School Gardening programs were popular in the early 20th Century across the United States. This is a paper I wrote in a methods course for Dr. Pero Dagbovie at Michigan State which looks at the people who promoted these gardens in Grand Rapids:


The historiography of school gardening in the United States has few contributions. The works that exist draw heavily from official documents and other primary sources which tell the story from an institutional point of view and are mainly outside the discipline. This paper is an
exploratory study searching out the social institutions and cultural assumptions of women in Grand Rapids, Michigan who were instrumental in starting school gardening programs and maintaining them for about ten years. It focuses primarily on four women between 1900 and
1915 when the school gardens started along with home flower garden programs sponsored by various civic organizations and led by the Grand Rapids Ladies Literary Club. Close reading of mostly newspapers uncovers a complicated set of cultural and social characteristics and suggests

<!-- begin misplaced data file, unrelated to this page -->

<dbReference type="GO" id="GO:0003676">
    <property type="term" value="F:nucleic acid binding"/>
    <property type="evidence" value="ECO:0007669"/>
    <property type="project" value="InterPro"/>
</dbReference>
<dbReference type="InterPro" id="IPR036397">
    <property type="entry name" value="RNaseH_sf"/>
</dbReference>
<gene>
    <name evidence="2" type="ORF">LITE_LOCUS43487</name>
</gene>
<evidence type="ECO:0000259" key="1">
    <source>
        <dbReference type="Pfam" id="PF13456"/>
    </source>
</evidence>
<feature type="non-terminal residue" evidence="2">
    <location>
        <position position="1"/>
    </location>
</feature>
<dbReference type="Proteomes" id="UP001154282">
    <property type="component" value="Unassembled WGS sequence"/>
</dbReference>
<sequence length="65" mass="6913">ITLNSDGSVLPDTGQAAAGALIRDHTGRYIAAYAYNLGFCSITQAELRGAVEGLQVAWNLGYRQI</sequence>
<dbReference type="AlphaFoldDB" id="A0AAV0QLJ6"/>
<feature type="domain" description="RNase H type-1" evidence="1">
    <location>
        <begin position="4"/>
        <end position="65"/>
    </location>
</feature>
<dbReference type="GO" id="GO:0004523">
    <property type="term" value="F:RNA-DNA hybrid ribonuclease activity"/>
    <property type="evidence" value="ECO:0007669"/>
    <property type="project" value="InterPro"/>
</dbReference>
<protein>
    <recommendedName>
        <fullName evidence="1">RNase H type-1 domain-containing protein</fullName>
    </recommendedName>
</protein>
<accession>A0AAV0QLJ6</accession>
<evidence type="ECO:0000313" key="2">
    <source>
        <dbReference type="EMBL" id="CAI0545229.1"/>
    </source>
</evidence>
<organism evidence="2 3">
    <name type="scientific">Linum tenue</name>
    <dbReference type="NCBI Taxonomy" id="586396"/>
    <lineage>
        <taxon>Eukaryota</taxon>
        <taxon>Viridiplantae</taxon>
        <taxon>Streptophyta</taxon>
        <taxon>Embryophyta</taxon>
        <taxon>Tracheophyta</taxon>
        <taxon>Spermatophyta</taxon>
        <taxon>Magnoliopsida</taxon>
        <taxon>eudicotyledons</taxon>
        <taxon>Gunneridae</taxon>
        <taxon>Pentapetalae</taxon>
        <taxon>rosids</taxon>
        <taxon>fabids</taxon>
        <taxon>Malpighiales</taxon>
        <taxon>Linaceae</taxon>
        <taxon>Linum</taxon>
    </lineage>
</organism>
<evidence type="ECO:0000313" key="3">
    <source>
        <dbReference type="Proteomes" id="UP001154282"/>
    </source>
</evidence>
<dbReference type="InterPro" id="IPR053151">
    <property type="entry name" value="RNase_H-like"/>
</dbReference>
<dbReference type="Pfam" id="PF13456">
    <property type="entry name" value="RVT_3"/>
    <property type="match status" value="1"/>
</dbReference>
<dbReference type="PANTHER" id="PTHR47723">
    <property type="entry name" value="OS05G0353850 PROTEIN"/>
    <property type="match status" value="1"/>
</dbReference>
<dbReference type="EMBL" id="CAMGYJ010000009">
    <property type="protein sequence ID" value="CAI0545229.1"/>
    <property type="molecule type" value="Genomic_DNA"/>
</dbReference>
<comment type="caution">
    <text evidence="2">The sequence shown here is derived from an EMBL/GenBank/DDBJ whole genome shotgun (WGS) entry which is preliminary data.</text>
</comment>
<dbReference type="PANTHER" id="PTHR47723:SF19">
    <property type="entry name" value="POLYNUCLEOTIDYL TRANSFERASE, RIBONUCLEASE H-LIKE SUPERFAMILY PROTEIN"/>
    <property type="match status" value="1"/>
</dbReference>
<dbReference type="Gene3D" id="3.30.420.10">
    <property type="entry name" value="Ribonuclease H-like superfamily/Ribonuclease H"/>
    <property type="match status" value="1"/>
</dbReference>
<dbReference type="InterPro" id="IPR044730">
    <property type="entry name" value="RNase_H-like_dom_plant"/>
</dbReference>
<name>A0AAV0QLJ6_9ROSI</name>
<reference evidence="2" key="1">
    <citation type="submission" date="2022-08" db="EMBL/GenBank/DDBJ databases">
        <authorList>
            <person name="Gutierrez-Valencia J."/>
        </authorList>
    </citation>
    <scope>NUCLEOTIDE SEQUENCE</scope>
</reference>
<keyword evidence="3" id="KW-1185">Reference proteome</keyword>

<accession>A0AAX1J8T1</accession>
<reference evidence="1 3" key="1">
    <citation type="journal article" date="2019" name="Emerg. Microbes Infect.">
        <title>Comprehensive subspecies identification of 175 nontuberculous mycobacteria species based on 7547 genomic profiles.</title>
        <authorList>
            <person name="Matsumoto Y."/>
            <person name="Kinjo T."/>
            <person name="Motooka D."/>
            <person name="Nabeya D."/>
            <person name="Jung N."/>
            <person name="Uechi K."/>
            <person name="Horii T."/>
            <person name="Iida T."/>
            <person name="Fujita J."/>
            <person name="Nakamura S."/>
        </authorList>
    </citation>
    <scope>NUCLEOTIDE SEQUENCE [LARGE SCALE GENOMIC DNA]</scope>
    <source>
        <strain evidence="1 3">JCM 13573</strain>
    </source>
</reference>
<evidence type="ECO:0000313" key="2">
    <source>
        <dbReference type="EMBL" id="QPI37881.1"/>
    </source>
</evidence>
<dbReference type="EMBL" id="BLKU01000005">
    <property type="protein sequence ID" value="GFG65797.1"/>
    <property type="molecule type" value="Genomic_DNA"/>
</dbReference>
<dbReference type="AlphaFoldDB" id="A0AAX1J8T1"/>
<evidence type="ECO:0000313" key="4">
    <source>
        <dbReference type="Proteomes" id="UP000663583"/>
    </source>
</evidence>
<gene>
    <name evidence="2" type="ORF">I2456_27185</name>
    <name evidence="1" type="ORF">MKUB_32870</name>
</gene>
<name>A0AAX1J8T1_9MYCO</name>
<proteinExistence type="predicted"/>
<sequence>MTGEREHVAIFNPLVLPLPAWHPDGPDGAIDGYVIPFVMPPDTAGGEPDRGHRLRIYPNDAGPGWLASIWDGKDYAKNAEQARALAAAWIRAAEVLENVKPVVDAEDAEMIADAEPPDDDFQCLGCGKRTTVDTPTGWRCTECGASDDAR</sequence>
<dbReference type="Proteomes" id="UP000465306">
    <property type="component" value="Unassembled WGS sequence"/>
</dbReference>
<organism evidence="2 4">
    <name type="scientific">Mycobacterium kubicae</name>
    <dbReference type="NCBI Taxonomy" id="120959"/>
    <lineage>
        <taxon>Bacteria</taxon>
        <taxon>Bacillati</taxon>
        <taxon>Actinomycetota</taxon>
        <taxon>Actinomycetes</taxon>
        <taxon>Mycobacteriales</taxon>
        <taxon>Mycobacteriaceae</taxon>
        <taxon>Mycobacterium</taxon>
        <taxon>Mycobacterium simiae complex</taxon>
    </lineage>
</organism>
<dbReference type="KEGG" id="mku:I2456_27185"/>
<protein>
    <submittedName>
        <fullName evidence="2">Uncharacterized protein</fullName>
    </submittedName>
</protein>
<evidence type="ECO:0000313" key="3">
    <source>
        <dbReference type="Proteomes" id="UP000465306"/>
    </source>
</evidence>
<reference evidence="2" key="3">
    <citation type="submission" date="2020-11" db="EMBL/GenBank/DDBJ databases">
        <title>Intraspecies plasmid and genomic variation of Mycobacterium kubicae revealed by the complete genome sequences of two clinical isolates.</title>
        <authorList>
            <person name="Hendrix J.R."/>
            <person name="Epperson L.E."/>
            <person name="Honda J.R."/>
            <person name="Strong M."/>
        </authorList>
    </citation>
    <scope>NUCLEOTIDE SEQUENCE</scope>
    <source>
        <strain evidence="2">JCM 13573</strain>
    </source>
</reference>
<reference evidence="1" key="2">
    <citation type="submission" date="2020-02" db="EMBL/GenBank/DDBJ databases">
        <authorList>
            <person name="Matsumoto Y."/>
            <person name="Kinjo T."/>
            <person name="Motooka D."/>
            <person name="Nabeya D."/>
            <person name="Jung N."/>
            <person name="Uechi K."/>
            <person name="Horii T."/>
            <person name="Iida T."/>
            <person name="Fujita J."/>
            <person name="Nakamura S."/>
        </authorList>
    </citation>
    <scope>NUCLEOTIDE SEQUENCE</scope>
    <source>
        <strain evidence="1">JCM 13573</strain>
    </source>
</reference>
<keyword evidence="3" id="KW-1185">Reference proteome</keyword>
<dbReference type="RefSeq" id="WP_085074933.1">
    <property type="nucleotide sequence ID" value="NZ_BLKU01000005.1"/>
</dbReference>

that a corrective rural sensibility supporting white supremacy though eugenics motivated garden leaders. While more research is called for to strengthen this argument, it suggests a much-needed critical interpretation of the history of urban agriculture in the United States.

“Better Flowers and Better Vegetables Easily Leads to the Subject of Better People”: Back Down the Garden Paths of Progressive Era Reform in Grand Rapids, Michigan.